The Kansas City Area Transportation Authority is advertising the cost-effectiveness of commuting by bus at a time when gasoline is selling for north of $3.50 a gallon. The trouble is, fewer than 20 percent of the jobs in the Kansas City metropolitan area are reachable in 90 minutes via public transit.
Job access (or lack thereof) is one of the reasons that Kansas City ranked 90th out of 100 U.S. cities in a recent study of transit coverage. In a typical metropolitan area, residents can reach about 30 percent of jobs via transit, according to the Brookings Institution. In Kansas City, only 18 percent of jobs are reachable.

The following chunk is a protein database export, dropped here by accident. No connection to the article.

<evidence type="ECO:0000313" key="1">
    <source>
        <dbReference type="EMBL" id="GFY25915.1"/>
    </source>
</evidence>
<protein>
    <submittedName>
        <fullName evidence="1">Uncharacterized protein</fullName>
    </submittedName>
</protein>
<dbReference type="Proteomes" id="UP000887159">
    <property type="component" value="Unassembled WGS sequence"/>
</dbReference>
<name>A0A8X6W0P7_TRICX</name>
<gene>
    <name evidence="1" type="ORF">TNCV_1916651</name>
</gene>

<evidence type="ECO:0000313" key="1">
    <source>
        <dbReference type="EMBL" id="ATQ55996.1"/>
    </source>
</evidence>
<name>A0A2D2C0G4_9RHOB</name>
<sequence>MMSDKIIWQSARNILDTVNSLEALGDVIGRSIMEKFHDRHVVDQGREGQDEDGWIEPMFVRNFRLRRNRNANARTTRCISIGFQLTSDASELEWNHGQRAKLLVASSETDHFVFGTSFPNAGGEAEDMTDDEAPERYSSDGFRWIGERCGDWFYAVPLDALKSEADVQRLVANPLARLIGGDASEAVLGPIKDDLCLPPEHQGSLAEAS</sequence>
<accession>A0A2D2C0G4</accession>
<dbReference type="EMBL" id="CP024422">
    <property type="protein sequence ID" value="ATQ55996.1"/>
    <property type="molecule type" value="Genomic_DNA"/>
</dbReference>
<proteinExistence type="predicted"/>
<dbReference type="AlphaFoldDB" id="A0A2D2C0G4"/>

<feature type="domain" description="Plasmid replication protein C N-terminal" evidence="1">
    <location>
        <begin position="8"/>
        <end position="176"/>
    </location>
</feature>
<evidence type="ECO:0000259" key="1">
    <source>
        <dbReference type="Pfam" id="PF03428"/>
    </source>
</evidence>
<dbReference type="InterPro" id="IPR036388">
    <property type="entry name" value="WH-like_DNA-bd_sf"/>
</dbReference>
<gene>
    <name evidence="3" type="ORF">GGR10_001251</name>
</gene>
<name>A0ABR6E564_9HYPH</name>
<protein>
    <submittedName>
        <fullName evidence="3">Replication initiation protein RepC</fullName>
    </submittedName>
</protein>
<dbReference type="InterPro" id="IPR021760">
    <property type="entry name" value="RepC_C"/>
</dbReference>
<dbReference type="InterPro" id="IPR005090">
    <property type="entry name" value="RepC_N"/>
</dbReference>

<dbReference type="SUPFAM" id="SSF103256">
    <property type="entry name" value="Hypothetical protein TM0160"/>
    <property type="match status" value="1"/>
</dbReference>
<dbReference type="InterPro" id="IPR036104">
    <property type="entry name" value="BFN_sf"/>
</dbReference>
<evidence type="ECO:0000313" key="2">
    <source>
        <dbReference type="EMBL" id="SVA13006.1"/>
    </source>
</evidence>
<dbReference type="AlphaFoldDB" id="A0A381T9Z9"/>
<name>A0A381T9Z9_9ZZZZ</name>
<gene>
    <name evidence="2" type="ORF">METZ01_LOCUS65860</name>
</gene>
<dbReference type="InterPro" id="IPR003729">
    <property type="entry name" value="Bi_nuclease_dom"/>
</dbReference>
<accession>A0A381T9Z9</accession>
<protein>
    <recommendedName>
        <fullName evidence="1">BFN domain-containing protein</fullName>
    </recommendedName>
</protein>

Kansas City also lags in the share of working-age residents who live near a transit stop: 47 percent, versus the the national average of 69 percent. Median wait times for transit vehicles are four minutes longer here than in an average city.
But you know all this, right? Folks just visiting -- including pro-football star Chad Ochocinco -- quickly come to the conclusion that Kansas City is cruel to people who don't own cars.
The problem seems insolvable because the metropolitan area set a course for sprawl before a coherent transit plan could be developed. As a result, communities are too spread apart for, say, a fancy light-rail system to make much sense financially.
It's a chicken-and-egg dilemma, and the individual who figures out a way to get people out of their cars in substantial numbers and at a reasonable price should be recognized with a giant statue melted from Clay Chastain's clipboards.